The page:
Well, here we are again, this week’s “based on a true story” film. In case you didn’t know, Breach is based on a true story. Director Billy Ray (Shattered Glass) not only opens the film with actual press-conference footage of former Attorney General John Ashcroft, but on the off chance that doesn’t clue you in, displays “Based on a true story” in big, white letters right after that.
Normally, the whole “true story” genre doesn’t really pose a huge problem (as long as the movie’s good). But in the case of Breach, there’s the sense that the makers believe the film is more important than it is, simply because what occurs on-screen happened in real life. Because of this, the audience is never given a reason to care, other than we’re supposed to, resulting in the proceedings having an air of gloomy, humorless self-importance hovering above them. Otherwise, the film is more or less a second-rate spy thriller—much like the Al Pacino/Colin Ferrell vehicle The Recruit (2003).
This is never more apparent than in the performance of Ryan Phillippe (and to a lesser extent Laura Linney). Phillippe plays young FBI recruit Eric O’Neill, who was put in place to nab Robert Hanssen (Chris Cooper), a bureau mole who traded millions of dollars worth of secrets to the Soviets during the Cold War. Phillipe, who’s never really been known for his on-screen personality (he’s basically the acting equivalent of Lunesta), comes across as a boorish, prosaic dolt. This makes the whole idea that he took down a man who was lying to the FBI and selling sensitive information to the enemy for 20 years a bit peculiar.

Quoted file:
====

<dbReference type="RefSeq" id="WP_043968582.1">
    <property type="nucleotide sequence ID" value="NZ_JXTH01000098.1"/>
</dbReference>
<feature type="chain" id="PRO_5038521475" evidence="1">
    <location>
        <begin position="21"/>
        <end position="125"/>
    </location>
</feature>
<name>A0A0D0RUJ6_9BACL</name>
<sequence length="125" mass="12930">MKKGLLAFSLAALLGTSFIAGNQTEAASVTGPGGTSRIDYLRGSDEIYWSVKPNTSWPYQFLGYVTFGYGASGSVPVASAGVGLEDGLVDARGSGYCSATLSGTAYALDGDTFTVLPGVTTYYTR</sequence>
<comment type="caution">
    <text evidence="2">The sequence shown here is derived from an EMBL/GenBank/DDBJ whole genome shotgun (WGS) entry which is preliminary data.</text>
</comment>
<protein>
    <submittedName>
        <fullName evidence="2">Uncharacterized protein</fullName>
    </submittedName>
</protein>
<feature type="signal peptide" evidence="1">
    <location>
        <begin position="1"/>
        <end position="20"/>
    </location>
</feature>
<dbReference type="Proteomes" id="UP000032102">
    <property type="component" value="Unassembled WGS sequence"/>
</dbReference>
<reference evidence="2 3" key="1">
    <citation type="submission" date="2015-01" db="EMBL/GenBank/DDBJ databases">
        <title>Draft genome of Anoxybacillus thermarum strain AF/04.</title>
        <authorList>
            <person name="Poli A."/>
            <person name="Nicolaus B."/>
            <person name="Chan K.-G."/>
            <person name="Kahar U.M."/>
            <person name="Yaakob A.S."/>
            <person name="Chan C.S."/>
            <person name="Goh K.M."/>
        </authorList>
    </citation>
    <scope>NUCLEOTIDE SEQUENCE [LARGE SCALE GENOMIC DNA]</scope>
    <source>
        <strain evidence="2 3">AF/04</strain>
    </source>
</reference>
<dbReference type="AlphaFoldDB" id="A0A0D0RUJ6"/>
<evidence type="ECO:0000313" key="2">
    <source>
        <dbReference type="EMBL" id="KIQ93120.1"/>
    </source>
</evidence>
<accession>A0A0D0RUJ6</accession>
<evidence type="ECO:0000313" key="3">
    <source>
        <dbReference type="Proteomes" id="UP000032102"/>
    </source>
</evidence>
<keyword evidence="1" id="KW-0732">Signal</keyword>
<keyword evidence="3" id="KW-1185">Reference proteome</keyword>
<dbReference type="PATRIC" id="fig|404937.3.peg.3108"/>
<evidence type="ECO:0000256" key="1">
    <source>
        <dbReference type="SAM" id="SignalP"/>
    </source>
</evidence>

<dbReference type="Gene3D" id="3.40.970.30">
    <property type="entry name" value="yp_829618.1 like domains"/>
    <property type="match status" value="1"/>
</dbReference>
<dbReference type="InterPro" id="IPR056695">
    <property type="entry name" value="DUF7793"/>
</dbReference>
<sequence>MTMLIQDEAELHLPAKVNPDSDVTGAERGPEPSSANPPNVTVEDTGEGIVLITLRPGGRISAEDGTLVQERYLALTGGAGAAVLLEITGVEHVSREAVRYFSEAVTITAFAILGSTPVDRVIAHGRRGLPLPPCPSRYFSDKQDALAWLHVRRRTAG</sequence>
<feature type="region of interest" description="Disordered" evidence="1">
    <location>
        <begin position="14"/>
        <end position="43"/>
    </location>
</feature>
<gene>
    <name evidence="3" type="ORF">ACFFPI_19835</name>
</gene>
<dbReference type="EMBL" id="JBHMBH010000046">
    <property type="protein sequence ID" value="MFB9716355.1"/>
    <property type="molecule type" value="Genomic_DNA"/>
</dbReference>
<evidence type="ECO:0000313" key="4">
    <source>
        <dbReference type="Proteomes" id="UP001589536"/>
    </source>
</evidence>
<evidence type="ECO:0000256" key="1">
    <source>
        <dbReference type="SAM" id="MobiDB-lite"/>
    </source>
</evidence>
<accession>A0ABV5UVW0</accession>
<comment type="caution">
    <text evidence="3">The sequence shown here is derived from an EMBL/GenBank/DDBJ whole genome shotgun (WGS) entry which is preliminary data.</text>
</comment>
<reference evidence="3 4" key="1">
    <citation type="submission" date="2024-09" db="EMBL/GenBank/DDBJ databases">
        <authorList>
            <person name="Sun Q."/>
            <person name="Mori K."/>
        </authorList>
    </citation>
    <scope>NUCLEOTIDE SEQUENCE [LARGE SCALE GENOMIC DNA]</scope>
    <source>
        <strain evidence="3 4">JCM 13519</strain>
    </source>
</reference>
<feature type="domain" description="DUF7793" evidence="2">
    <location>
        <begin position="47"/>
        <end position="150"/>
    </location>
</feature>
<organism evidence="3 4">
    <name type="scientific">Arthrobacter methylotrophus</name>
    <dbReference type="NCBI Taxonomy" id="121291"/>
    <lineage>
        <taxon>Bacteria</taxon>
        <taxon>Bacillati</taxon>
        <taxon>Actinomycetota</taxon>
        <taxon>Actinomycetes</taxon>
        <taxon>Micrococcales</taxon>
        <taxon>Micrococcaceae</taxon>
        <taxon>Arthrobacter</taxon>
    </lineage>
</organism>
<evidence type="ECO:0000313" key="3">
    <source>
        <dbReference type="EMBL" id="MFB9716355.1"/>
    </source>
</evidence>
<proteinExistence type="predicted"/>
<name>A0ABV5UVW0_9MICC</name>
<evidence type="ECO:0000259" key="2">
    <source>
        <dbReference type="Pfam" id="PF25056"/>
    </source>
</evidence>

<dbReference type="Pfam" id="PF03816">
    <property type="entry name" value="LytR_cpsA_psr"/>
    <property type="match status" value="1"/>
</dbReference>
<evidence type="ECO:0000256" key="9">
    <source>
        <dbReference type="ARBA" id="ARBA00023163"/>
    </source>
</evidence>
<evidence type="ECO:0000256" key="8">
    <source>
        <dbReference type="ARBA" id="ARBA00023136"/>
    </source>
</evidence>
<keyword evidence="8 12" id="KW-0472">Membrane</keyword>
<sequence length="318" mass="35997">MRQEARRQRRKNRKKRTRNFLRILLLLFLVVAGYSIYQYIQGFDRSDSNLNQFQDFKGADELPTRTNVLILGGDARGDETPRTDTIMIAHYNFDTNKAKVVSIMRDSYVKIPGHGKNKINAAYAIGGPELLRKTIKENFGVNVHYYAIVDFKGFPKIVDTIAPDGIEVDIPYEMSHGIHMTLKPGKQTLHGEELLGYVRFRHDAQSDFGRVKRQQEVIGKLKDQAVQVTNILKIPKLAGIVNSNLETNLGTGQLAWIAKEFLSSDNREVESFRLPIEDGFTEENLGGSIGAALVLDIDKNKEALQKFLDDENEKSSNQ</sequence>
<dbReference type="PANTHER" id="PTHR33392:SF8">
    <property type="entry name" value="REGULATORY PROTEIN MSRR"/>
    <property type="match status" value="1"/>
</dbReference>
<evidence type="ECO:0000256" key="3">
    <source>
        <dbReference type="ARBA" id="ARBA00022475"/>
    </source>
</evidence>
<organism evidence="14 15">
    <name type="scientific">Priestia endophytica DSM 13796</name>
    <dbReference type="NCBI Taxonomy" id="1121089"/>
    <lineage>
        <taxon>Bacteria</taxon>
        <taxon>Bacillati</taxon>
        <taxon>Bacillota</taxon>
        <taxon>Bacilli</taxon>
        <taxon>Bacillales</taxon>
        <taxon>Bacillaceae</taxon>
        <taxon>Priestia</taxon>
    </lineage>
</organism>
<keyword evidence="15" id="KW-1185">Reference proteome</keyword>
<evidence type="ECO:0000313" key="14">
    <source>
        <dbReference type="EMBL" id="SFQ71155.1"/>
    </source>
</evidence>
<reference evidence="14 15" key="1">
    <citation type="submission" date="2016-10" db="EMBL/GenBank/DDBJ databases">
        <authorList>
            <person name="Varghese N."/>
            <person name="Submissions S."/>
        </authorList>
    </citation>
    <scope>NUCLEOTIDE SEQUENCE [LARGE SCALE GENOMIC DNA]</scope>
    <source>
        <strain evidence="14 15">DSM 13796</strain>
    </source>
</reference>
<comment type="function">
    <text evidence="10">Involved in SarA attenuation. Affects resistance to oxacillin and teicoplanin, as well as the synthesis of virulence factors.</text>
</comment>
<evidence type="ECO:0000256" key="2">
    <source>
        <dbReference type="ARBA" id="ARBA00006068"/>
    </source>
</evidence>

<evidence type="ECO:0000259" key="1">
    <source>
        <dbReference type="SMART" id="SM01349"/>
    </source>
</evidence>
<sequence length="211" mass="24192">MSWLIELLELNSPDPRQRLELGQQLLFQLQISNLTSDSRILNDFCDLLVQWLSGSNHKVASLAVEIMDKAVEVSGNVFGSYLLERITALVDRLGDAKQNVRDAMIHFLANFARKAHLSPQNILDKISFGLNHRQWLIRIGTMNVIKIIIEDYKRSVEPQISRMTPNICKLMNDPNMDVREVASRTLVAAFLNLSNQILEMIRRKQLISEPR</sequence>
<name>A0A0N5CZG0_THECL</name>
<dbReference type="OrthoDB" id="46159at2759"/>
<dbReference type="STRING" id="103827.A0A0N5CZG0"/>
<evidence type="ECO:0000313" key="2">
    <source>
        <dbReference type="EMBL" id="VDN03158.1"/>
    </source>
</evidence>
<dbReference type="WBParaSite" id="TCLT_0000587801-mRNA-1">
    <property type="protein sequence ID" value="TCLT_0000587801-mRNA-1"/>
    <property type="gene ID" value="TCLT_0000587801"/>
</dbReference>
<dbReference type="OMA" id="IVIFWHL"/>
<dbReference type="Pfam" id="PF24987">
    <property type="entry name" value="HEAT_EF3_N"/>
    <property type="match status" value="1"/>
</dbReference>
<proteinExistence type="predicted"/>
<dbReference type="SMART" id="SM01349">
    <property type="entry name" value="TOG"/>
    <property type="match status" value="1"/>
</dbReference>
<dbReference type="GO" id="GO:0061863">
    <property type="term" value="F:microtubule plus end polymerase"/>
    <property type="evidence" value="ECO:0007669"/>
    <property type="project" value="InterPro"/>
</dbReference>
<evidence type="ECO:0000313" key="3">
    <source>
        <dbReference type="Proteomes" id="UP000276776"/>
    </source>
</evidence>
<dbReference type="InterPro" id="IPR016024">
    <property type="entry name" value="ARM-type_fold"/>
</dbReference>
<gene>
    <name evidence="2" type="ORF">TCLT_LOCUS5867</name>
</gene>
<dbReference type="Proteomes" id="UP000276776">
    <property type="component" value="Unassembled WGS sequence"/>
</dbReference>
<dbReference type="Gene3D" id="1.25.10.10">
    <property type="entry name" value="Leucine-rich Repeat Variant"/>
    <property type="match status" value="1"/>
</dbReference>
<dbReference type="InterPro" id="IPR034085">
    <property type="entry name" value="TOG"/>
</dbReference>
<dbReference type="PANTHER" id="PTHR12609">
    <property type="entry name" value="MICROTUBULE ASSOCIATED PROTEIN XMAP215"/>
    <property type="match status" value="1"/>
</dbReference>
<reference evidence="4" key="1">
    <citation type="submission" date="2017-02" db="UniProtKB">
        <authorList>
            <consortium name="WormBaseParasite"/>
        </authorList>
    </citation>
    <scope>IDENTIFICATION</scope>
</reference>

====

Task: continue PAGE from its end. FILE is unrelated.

Phillippe fails to create any compassion for his character, which is made even more apparent when Cooper is on-screen. When a film’s only really sympathetic character is a puritanical, homophobic and sexist sexual deviant with a Catherine Zeta-Jones fetish, who also happens to be a Communist spy, then you have a slight problem (by the last scene, you honestly feel a little bad for the guy). Cooper seems to be the only person involved who actually knows how to make a character seem human and real, and therefore carries the entirety of the film.
The film’s problems are only compounded by the fact that if you’re in the theater for the first couple of minutes of the film, then you know exactly how the story’s going to end. The argument against this would be that it’s not so much the end, but how the movie gets there, that matters; however, the severe lack of tension in the film subverts this argument. It’s as if the apparent high-minded nature of the material precludes any need to consider mere entertainment value.
All in all, Breach isn’t so much a bad movie as it is a lackluster one that isn’t as good as it thinks it is. For anyone looking for a taut spy thriller, look elsewhere. But as a character study of Hansen, featuring an excellent performance by Cooper, the movie works more than it doesn’t. Rated PG-13 for violence, sexual content and language.
— reviewed by Justin Souther